As both Toyota and Sutton make clear, it is not enough simply for an employer to have a mistaken perception of an employee's impairments with respect to his specific job.   See Toyota, 534 U.S. at 200-01;  Sutton, 527 U.S. at 489-91, 119 S.Ct. 2139.   Rather, an employer must incorrectly believe that an employee's impairments substantially limit major life activities.   See 42 U.S.C. § 11202(2);  Toyota, 534 U.S. at 196-202, 122 S.Ct. 681.   Thus, the district court's factual findings with respect to Phoenix Specialty's belief regarding Wilson's ability to perform tasks associated with his specific job failed to establish that Phoenix Specialty mistakenly regarded Wilson as limited in performing major life activities.

There can be no doubt that Phoenix Specialty had concerns about Wilson's ability to perform specific tasks on his job.   But its concerns were with the very impairments that the court found did not substantially limit major life activities;  they related merely to difficulties in job performance.   Concerns about job performance, however, do not support the legal conclusion that Phoenix Specialty believed Wilson to be “substantially limited” in any “major life activities.”   As the Supreme Court stated in Toyota, “[T]he manual tasks unique to any particular job are not necessarily important parts of most people's lives.   As a result, occupation-specific tasks may have only limited relevance to the manual task inquiry.”  Id. at 201, 122 S.Ct. 681.   Absent any showing of a misperception by Phoenix Specialty that Wilson was substantially limited in a major life activity, the company was “free to decide that some limiting, but not substantially limiting, impairments make individuals less than ideally suited for a job” without running afoul of the ADA. Sutton, 527 U.S. at 490-91, 119 S.Ct. 2139.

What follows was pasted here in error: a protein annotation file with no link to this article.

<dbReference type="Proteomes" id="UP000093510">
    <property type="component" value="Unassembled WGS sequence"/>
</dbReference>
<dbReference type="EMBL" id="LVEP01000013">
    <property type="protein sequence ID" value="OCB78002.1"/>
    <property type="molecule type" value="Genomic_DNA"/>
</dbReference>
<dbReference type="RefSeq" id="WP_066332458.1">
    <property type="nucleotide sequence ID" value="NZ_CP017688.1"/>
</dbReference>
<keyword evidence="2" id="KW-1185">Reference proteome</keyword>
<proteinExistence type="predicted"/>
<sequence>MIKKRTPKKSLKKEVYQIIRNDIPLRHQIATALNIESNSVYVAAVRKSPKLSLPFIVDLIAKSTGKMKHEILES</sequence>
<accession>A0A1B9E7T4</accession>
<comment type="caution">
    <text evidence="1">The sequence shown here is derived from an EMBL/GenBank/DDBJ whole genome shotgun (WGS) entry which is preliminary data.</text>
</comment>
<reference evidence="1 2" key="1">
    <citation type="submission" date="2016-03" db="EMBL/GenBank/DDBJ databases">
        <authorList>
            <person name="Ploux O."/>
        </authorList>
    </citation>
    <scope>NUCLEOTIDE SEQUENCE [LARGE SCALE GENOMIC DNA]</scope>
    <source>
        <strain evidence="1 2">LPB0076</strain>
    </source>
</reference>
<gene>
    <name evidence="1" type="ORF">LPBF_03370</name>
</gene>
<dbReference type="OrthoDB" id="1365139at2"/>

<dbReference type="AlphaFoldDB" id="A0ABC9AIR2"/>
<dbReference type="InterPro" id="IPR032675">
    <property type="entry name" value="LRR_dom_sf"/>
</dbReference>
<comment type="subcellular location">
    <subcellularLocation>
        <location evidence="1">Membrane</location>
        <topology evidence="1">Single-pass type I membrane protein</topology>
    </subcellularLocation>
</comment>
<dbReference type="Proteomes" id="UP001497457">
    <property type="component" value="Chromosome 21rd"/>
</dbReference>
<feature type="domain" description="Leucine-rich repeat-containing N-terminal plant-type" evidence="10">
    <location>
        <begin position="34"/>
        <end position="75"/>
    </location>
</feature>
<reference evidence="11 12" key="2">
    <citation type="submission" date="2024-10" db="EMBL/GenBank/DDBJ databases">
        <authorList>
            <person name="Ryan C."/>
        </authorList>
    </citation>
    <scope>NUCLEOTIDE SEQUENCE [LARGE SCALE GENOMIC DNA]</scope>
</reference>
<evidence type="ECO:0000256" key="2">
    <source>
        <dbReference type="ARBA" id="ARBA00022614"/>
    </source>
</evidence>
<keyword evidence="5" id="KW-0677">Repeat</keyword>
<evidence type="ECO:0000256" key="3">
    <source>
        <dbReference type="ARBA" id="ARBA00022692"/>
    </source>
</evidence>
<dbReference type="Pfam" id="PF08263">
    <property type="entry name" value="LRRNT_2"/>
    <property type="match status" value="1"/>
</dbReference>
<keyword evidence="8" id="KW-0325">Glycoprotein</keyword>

IV

Because Wilson was not an individual with a disability, as defined by the ADA, it is not necessary to consider Phoenix Specialty's challenge to the district court's finding that Phoenix Specialty's stated reasons for firing Wilson were a pretext for discrimination.   Wilson was neither actually disabled nor regarded by Phoenix Specialty as being disabled, so Phoenix was free to discharge him as an at-will employee for any of the reasons Phoenix provided, or even because it thought that Wilson's non-substantially limiting Parkinson's disease made him “less than ideally suited for [his] job.”   Sutton, 527 U.S. at 491, 119 S.Ct. 2139.

For these reasons, I would reverse the judgment of the district court.   In addition, I take the dissenter's privilege to observe that in affirming the district court, the majority failed to interpret the ADA “strictly to create a demanding standard for qualifying as disabled,” as instructed by the Supreme Court.   See Toyota, 534 U.S. at 197, 122 S.Ct. 681.

FOOTNOTES

1.   The district court also tried the claims Wilson asserted under the Employee Retirement Income Security Act, see 29 U.S.C. § 1001 et seq., and the Age Discrimination in Employment Act, see 29 U.S.C. § 621 et seq., and found that Wilson did not satisfy his burden of proof on those claims.